For several misplaced reasons, the Chevrolet Volt has been a whipping boy for many people fearful that their beloved automotive way of life is about to be destroyed, or for folks who have issues with the government bailout. To the rest of the population, though, the Volt leaves them scratching their collective heads in confusion. Still.
Three years into the Volt’s tenure, people still have no real understanding of what it is. Is it a conventional car? Is it a hybrid like the Prius? Is it something else? According to CNET, Chevrolet admits that the Volt’s drivetrain may still be a little confusing to the general consumer who is used to regular vehicles or even hybrids like the Prius.
Of course, what differentiates the Volt from the Prius is that the latter is a gas car with electric assist, while the Volt is the inverse. Chevy admits that car shoppers looking for personal transportation likely have not have given the Volt’s powertrain proper consideration because they don’t understand it. The way gas mileage is reported for alternative-fuel vehicles certainly doesn’t help car shoppers—translating the benefits in an easy-to-understand manner is one of the challenges. “One of our key messages is that our owners … on average, go 900 miles between each fill-up,” Volt Marketing Manager Dora Norwicki told CNET. That’s certainly easier to understand than “98 MPGe.”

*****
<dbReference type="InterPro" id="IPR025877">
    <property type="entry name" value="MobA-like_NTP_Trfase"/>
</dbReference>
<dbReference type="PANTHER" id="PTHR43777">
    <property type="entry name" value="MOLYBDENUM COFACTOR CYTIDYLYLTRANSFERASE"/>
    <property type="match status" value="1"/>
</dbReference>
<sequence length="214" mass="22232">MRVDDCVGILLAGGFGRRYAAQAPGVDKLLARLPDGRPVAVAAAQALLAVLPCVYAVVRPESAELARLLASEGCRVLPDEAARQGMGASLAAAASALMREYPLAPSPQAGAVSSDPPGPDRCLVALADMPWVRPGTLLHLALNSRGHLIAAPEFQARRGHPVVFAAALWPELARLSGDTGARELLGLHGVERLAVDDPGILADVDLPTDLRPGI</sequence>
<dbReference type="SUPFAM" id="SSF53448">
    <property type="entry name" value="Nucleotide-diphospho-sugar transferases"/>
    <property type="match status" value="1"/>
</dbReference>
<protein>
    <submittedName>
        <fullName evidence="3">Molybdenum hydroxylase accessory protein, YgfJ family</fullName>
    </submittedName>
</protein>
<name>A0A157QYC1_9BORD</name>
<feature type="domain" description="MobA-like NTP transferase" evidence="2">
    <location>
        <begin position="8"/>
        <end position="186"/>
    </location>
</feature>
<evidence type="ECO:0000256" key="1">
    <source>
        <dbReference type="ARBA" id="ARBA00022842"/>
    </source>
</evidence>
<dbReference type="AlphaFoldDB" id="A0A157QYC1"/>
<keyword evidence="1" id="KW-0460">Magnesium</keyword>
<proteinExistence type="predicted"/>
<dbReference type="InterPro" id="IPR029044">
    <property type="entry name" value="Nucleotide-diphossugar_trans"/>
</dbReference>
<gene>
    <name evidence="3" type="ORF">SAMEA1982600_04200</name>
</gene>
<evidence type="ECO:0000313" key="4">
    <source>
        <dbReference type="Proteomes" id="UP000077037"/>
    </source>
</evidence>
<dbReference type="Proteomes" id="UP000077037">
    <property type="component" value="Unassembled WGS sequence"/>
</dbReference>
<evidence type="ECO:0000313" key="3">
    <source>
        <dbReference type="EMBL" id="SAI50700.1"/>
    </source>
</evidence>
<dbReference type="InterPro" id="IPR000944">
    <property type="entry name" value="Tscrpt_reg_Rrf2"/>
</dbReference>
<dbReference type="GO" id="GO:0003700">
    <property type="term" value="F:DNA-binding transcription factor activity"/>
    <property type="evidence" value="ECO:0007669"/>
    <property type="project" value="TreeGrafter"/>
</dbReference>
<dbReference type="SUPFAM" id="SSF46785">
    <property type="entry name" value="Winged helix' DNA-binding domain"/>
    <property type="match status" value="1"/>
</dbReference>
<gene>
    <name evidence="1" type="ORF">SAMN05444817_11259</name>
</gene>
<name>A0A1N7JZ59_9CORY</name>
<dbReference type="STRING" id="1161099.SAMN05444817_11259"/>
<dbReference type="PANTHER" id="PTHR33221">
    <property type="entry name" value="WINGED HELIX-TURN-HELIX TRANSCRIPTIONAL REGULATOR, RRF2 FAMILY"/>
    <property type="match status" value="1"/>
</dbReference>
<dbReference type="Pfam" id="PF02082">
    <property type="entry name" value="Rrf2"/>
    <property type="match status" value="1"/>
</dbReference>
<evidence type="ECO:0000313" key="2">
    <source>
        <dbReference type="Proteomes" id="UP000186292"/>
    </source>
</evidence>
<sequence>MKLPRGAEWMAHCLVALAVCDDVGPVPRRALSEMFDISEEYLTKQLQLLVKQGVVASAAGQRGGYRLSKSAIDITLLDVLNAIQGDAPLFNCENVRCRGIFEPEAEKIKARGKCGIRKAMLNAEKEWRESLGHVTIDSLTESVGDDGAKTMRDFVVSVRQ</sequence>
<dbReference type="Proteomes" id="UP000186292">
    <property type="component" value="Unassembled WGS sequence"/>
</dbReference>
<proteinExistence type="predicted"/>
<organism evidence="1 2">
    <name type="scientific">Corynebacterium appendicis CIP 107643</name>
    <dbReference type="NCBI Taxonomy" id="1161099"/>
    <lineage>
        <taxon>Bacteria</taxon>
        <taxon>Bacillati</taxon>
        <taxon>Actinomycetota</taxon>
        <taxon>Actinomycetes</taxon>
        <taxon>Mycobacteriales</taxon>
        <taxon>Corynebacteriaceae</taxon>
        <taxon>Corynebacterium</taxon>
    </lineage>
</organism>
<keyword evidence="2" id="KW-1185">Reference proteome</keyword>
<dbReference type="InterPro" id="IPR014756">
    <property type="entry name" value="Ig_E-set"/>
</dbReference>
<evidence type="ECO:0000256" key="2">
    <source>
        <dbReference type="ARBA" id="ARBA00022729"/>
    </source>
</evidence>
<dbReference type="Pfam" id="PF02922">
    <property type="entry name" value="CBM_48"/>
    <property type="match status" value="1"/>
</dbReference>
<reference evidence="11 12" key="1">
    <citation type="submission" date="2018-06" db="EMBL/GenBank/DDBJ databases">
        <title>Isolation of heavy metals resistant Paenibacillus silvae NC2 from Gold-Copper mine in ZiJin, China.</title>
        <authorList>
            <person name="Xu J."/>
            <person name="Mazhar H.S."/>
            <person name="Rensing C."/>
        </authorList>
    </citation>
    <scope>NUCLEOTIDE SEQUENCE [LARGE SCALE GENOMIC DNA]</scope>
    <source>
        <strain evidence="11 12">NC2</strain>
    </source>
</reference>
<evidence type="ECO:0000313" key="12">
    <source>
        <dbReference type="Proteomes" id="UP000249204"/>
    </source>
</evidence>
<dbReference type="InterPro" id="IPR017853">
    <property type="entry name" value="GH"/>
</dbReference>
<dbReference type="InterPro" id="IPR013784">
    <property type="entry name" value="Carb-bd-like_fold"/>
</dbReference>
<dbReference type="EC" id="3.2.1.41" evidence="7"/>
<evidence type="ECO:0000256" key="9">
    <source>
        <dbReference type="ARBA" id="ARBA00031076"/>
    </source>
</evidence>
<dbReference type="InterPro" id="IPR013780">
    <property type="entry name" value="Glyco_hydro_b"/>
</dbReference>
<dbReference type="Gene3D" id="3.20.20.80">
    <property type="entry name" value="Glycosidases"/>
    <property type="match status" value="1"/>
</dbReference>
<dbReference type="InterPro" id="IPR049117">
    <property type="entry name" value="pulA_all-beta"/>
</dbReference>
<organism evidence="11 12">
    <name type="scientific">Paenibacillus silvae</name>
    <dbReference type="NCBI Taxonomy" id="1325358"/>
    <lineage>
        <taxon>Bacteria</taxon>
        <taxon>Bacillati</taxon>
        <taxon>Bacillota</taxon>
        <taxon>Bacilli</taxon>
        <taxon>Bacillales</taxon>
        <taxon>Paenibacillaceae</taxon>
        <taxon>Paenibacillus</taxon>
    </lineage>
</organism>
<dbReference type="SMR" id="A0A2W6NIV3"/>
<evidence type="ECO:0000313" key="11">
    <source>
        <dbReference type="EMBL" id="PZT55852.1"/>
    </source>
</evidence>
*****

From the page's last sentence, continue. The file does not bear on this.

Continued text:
Notably, the Prius also experienced a public that was confused on the benefits of a hybrid vehicle, but over time it became familiar—especially in California. The Volt likely will experience a similar familiarity curve.